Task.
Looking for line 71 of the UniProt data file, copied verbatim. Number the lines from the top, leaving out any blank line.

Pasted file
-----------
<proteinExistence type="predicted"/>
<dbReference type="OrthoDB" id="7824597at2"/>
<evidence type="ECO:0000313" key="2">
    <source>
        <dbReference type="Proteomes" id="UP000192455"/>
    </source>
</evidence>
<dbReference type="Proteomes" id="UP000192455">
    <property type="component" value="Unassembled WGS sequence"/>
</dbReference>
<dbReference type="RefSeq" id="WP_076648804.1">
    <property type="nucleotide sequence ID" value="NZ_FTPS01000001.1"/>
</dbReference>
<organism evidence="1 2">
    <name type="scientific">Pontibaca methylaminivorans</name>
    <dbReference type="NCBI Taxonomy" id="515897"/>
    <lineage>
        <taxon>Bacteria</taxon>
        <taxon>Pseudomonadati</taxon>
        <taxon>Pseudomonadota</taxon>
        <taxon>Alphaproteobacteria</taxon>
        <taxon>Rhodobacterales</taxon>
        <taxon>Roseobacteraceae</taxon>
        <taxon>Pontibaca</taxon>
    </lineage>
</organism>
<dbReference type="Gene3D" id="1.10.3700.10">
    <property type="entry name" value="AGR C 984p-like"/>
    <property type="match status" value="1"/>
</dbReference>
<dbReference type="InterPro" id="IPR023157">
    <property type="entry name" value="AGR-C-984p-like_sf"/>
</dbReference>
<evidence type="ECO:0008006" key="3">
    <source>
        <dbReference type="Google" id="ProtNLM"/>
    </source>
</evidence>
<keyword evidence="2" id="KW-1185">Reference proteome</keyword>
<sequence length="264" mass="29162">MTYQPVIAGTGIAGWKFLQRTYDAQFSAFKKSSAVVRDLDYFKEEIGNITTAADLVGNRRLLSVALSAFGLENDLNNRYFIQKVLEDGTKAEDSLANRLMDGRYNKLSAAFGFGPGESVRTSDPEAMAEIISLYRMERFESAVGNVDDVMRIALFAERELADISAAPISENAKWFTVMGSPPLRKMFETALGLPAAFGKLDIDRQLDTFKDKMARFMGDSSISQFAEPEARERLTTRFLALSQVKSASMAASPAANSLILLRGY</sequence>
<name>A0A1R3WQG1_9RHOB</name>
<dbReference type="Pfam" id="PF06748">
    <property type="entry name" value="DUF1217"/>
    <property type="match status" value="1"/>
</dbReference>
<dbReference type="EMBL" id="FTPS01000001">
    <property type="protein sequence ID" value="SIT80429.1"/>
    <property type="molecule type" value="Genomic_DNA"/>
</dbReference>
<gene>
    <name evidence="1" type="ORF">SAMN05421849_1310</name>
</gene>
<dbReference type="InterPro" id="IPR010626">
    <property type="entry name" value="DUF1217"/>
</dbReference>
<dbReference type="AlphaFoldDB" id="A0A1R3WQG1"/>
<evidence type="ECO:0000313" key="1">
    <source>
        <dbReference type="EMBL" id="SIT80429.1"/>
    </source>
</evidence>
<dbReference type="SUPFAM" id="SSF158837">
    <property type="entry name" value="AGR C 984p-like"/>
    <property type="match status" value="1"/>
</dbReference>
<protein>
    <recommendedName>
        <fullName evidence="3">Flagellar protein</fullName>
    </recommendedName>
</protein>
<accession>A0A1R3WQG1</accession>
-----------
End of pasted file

<accession>A0A1R3WQG1</accession>